As if the devastation wrought by Friday's magnitude 9.0 earthquake and the resultant tsunami wasn't bad enough, Japan has a growing nuclear crisis to deal with.
Now we are the first to admit that we don't know a heck of a lot about how nuclear powerplants work (although we have been educated quite a bit since Friday!), and that's why we haven't commented on this aspect of Japan's catastrophe to date. But the news ticker on Sky News got our attention a few moments ago when it reported that a US Navy ship 125km away from the damaged Fukushima Diiachi plant was recording low-level radiation.
So we did some thinking; if we were to draw a circle with Wanganui in the centre, what's within 125km? To the west, there's Stratford and Hawera; to the north Raetihi, Ohakune and Taihape; heading east there's Palmerston North, Feilding, Marton, Dannevirke and Pahiatua, and to the south is Foxton, Levin and Otaki, with the Kapiti Coast right on the border. By our rough estimates, around 250,000 people live in that radius, even though much of the area is rural and/or isolated.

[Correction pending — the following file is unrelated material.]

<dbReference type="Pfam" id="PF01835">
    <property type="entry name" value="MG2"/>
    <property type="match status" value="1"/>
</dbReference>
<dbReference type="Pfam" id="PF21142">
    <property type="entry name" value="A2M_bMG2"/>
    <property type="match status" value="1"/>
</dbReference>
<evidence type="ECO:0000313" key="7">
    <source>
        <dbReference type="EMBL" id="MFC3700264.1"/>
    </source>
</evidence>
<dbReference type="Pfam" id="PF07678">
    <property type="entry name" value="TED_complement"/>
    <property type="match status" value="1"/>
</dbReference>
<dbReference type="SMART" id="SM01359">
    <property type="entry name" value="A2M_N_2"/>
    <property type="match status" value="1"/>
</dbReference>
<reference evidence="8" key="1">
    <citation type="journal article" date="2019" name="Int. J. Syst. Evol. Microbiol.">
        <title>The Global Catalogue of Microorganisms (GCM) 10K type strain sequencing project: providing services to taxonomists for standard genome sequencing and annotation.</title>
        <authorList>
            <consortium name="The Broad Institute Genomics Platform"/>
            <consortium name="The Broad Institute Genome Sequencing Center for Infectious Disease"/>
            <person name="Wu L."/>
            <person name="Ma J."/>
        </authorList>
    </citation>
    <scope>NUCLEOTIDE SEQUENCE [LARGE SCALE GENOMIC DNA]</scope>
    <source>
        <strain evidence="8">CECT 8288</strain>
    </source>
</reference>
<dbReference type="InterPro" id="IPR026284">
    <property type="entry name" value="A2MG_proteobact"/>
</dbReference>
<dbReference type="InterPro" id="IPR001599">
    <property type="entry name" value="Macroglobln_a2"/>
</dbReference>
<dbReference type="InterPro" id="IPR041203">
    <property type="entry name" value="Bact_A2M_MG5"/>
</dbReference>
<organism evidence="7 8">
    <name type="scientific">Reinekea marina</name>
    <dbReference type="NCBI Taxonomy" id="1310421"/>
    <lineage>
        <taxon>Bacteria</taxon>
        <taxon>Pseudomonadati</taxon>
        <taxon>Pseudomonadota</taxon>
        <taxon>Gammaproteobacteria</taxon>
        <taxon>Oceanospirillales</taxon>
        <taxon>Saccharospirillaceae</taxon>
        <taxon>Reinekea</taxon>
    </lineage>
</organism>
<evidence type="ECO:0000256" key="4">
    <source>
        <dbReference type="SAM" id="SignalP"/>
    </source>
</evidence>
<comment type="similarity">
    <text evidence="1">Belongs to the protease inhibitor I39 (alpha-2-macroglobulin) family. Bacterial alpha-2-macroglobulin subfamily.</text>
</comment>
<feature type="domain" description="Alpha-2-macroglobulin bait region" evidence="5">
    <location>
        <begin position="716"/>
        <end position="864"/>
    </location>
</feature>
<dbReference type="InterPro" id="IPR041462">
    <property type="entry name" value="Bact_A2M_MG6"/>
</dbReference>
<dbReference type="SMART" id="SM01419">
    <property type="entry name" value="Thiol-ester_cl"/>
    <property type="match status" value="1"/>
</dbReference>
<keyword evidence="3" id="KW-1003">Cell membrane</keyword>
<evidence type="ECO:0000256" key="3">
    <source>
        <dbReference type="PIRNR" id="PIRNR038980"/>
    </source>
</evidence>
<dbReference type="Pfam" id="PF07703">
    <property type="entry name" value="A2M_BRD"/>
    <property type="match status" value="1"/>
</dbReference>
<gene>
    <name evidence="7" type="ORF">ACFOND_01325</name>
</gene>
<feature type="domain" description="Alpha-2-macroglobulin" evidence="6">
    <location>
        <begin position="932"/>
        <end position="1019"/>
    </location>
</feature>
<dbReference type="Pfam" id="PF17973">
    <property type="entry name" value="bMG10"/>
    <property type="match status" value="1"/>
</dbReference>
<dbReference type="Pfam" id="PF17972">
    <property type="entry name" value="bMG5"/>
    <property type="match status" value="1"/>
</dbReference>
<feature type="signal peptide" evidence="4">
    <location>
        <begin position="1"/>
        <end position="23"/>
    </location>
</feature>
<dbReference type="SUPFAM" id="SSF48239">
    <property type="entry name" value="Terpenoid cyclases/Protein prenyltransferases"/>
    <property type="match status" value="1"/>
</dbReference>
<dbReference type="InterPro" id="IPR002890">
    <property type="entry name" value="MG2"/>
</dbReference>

Japan is roughly 30 times more populous than New Zealand, in roughly the same area. Multiply our estimate by 30, and the numbers get horrific. If there has indeed been widespread radiation contamination in this area, it is going to add exponentially to Japan's woes, and the effects are going to be felt for many years to come.
The added problem for the recovery effort is that a large part of Japan's capacity to generate electricity has been lost with the damage of varying degrees to three nuclear power plants. Howver, when a radiation cloud is spreading over the countryside, that's the least of the country's problems. "Catastrophic" seems a pretty good description of this human tragedy.